U.S. District Judge Reggie Walton

** FILE ** U.S. District Judge Reggie Walton speaks to the Oak Hill Youth Detention Facility football team in Laurel, Md. in this Nov. 15, 2005, file photo. The Obama administration joined the federal judge Wednesday April 29, 2009 in urging Congress to end a racial disparity by equalizing prison sentences for dealing and using crack versus powdered cocaine. "Jails are loaded with people who look like me," U.S. District Judge Reggie Walton, an African-American, told a Senate Judiciary subcommittee hearing. (AP Photo/Evan Vucci, File)
April 16, 2012 5:22:42 PM PDT
The judge is no stranger to high-profile litigation, having presided over the trial of Vice President Dick Cheney's former chief of staff, Scooter Libby.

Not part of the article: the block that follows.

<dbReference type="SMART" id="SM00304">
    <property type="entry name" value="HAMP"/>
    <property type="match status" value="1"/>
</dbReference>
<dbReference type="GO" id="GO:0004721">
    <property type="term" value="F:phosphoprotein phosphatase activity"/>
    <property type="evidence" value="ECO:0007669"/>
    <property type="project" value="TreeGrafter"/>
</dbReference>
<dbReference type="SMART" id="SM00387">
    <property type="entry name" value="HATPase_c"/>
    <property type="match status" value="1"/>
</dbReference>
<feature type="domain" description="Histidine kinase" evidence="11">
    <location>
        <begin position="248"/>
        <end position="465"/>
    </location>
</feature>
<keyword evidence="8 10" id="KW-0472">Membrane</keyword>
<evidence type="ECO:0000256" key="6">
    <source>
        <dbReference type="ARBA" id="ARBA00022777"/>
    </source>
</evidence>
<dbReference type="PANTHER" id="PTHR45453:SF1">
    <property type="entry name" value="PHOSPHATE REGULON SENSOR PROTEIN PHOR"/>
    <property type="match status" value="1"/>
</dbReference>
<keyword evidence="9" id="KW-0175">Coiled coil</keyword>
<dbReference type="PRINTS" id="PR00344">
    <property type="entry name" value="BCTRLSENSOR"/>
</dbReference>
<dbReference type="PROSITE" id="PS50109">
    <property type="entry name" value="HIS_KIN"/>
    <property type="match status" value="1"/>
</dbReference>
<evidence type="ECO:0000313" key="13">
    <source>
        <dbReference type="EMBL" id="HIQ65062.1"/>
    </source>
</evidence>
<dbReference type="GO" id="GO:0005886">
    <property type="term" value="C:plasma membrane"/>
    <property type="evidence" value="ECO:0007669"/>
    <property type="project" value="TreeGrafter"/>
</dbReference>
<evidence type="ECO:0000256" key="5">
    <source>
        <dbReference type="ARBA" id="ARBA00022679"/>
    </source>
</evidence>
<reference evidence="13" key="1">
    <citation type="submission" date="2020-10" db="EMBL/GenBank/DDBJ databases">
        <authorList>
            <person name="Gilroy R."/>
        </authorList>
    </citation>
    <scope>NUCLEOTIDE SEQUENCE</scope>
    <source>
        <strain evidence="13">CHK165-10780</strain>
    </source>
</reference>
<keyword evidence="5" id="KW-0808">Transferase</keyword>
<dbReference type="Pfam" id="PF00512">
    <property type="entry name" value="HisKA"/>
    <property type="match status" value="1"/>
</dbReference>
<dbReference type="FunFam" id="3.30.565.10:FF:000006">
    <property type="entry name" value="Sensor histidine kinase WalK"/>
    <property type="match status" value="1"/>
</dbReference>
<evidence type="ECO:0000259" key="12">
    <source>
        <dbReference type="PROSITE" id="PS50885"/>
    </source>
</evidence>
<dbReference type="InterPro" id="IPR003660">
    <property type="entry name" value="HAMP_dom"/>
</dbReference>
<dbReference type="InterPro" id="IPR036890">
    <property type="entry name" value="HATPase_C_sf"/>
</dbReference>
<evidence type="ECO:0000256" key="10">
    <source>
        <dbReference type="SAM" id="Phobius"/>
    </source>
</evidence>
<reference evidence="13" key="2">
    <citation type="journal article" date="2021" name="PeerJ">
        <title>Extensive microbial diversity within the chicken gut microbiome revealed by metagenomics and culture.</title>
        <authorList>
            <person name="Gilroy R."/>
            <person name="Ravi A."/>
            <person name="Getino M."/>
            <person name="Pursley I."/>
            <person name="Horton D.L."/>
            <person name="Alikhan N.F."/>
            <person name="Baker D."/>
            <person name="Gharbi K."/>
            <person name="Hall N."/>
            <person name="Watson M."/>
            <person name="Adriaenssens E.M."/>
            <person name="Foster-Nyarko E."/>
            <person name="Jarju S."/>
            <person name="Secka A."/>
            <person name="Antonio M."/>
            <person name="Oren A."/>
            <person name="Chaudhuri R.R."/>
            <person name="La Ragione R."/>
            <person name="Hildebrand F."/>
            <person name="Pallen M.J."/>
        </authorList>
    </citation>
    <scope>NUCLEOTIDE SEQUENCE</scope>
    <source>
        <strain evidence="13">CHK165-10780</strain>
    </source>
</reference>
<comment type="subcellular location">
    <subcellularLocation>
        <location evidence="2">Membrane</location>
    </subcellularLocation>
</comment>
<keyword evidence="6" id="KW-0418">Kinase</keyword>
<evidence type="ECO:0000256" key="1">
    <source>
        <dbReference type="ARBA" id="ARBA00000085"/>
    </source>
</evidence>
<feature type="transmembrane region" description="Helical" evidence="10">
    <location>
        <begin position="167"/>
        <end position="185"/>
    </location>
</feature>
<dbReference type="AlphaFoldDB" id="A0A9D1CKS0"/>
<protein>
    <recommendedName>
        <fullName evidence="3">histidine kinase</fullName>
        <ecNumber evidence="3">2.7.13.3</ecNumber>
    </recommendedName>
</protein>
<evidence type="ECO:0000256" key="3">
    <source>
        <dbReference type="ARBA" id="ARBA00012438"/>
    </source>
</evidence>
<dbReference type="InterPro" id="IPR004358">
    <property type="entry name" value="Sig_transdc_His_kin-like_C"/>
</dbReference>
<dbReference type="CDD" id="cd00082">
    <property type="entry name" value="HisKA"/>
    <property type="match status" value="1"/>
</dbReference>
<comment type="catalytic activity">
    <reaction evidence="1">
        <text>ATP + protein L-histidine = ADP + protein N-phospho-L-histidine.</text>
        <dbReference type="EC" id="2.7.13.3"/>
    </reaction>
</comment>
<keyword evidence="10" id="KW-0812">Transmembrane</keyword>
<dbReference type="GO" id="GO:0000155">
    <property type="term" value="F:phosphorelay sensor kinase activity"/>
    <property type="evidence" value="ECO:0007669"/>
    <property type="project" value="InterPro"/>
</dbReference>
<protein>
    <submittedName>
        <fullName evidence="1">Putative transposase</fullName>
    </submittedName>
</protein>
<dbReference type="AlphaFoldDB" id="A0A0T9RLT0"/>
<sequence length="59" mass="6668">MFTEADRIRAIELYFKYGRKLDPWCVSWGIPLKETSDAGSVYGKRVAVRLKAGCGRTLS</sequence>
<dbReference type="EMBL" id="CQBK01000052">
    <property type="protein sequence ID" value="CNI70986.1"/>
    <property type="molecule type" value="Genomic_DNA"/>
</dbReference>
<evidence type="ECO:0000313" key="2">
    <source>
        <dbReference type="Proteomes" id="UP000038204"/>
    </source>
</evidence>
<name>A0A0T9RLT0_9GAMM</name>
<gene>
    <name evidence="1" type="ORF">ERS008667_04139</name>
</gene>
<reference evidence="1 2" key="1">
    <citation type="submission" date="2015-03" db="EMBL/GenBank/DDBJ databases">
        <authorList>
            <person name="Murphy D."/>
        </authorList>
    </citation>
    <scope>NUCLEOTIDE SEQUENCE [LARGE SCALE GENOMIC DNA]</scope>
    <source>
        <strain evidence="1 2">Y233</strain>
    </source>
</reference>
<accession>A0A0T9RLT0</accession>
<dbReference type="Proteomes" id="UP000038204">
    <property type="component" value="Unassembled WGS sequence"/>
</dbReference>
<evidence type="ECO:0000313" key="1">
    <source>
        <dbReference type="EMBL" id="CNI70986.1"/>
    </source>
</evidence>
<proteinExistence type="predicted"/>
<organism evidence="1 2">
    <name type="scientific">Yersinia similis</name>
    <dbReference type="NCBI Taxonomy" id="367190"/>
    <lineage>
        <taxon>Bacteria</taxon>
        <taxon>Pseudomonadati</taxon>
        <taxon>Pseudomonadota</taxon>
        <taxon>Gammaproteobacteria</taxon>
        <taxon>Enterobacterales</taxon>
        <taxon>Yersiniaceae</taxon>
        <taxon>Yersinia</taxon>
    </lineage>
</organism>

Walton was appointed to the federal bench in 2001 by President George W. Bush after serving on the District of Columbia Superior Court and as an adviser for crime and drug policy to President George H.W. Bush. He also was an athlete -- he went to college on a football scholarship and played ball with Ken Griffey Sr. in their hometown of Donora, Pa. Walton declared a mistrial after two days on the Clemens trial when prosecutors shared evidence with jurors that he had already deemed inadmissible.

Clemens and his attorneys then tried to get the charges thrown out, but Walton refused, saying that he was concerned about the prosecution's violation of his orders, but current law does not allow him to throw out the indictment unless there is proof that prosecutors intentionally goaded the ex-pitcher into requesting a mistrial. He later said he wants to believe it was a mistake because he has high respect for trial attorneys Steven Durham and Daniel Butler, both of whom have been before him on other matters.

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